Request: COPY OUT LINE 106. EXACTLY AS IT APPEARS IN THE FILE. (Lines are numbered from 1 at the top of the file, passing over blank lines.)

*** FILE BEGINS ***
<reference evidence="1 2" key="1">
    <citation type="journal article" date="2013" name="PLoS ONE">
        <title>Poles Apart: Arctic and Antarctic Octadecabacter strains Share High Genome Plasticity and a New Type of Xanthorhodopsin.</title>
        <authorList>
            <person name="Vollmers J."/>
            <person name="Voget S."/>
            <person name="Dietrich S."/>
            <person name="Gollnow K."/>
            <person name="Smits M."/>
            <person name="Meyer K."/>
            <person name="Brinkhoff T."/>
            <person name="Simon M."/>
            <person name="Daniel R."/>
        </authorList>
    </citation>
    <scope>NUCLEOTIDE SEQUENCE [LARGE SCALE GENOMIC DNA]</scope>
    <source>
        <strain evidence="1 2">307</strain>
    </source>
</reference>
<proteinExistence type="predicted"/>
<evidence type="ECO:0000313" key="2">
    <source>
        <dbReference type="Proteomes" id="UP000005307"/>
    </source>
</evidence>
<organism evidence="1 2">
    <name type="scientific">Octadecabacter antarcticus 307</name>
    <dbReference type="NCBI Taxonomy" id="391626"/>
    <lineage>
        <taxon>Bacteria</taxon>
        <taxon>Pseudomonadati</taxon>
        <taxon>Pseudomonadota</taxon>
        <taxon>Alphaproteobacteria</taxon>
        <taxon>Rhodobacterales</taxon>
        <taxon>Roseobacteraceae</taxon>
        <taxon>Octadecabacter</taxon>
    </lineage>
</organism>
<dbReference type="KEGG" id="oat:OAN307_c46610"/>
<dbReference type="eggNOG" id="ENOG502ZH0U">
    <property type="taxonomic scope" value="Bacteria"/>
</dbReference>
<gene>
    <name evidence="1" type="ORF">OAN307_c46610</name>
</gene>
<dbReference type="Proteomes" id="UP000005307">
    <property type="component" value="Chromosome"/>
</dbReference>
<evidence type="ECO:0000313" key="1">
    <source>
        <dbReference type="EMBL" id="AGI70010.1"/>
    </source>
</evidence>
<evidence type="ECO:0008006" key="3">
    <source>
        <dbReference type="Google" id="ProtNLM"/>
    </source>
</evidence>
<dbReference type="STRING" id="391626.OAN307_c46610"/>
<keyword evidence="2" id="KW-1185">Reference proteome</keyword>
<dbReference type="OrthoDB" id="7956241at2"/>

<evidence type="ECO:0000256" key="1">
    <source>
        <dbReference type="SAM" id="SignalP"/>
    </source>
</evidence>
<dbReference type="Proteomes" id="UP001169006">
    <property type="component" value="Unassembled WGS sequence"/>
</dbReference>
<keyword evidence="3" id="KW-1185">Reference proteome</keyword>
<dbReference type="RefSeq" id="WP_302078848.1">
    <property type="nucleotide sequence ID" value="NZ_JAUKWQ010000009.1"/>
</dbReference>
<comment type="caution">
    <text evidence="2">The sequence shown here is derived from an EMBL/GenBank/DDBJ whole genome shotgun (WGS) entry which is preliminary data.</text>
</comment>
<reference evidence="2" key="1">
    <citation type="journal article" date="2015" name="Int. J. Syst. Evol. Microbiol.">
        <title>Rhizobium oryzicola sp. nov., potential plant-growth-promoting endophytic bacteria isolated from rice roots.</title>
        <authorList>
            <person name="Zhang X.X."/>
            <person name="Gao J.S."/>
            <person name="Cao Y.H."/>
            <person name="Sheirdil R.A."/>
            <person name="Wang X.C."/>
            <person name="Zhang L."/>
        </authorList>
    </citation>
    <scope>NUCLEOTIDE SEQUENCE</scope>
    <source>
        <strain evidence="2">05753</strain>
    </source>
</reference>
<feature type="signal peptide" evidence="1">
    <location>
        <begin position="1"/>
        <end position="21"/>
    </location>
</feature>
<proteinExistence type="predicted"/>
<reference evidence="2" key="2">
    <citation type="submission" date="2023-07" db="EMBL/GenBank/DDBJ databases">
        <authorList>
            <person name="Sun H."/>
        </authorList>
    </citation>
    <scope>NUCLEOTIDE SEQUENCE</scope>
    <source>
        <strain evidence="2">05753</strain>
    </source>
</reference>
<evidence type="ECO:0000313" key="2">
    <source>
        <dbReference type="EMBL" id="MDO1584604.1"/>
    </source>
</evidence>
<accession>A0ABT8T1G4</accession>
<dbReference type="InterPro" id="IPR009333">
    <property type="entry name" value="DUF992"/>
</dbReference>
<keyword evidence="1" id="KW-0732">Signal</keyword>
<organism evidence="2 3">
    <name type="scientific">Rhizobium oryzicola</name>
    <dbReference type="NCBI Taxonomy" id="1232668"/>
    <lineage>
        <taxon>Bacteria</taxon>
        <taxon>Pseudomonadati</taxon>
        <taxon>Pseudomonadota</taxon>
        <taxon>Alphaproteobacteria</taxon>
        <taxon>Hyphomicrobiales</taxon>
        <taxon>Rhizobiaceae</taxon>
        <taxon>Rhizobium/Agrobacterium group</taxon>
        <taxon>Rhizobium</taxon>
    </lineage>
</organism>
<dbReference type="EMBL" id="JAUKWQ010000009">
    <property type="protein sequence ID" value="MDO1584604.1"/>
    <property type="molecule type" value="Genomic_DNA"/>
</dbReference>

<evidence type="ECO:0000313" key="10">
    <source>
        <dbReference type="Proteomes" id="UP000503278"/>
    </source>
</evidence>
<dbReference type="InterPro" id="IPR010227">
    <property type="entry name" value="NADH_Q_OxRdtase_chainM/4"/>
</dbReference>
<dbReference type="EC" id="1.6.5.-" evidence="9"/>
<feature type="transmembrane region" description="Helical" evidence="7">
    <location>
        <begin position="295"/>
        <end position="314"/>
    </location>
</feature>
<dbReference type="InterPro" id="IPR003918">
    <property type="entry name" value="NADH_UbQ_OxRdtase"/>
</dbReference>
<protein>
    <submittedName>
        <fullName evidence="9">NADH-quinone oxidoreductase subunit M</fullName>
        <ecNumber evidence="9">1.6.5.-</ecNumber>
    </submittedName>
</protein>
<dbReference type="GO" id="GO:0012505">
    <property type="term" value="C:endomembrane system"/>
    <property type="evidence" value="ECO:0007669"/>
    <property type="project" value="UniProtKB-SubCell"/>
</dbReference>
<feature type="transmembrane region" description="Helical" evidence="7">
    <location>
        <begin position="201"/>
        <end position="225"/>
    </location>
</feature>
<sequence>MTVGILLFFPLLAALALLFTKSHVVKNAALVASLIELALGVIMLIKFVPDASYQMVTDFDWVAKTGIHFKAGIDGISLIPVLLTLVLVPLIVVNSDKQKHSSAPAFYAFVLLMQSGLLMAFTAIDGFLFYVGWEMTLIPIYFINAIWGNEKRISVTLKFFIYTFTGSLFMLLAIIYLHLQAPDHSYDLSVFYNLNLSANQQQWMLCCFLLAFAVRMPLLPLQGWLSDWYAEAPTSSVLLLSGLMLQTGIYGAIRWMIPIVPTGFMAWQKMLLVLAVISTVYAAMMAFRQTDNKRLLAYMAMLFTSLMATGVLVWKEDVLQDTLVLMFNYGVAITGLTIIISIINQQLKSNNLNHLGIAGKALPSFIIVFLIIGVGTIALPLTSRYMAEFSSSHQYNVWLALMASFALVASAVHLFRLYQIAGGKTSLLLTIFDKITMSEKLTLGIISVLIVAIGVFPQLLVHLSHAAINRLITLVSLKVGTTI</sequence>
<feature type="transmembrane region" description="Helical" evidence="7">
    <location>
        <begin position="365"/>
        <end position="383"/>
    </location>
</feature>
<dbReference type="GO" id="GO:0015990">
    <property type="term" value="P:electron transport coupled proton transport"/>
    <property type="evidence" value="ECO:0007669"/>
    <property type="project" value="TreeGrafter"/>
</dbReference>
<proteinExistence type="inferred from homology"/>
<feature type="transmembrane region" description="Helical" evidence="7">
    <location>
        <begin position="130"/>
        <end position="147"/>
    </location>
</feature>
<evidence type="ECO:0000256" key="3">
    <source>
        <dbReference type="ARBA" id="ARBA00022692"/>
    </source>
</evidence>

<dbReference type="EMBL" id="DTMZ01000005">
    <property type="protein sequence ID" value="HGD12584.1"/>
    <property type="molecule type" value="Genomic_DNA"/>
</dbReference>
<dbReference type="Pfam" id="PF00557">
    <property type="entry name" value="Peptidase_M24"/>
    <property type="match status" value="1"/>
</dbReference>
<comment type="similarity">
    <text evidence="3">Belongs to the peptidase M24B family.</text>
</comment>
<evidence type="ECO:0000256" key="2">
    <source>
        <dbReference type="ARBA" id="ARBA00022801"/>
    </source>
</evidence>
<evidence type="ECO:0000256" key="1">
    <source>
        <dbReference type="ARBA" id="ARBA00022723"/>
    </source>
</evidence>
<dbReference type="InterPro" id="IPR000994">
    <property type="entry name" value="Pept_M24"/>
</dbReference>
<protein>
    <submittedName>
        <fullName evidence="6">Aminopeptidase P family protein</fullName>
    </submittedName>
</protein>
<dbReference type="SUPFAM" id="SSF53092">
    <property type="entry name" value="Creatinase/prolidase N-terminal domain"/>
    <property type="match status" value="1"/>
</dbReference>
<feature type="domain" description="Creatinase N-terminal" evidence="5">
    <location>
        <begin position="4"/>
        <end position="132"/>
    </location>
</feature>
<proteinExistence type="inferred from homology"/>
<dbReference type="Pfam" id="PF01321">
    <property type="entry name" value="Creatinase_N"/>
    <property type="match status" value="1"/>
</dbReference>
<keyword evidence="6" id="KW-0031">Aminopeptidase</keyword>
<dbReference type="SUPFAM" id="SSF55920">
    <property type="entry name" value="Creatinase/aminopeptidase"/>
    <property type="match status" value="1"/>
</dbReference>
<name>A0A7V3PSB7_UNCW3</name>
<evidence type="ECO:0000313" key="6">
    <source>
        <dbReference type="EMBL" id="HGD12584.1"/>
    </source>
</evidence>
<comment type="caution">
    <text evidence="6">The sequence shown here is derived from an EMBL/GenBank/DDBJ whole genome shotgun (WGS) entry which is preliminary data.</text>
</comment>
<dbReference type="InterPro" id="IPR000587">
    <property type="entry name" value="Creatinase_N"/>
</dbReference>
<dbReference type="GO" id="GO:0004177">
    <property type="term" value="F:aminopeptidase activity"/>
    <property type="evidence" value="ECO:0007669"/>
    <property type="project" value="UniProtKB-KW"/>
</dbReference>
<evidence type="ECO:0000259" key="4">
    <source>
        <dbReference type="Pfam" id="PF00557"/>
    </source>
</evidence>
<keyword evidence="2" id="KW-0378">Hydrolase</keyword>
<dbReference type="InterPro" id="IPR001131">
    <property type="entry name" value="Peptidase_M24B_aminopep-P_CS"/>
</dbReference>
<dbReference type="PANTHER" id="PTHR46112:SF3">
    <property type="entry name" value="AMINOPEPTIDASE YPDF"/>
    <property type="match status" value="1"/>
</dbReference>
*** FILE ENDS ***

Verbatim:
        </authorList>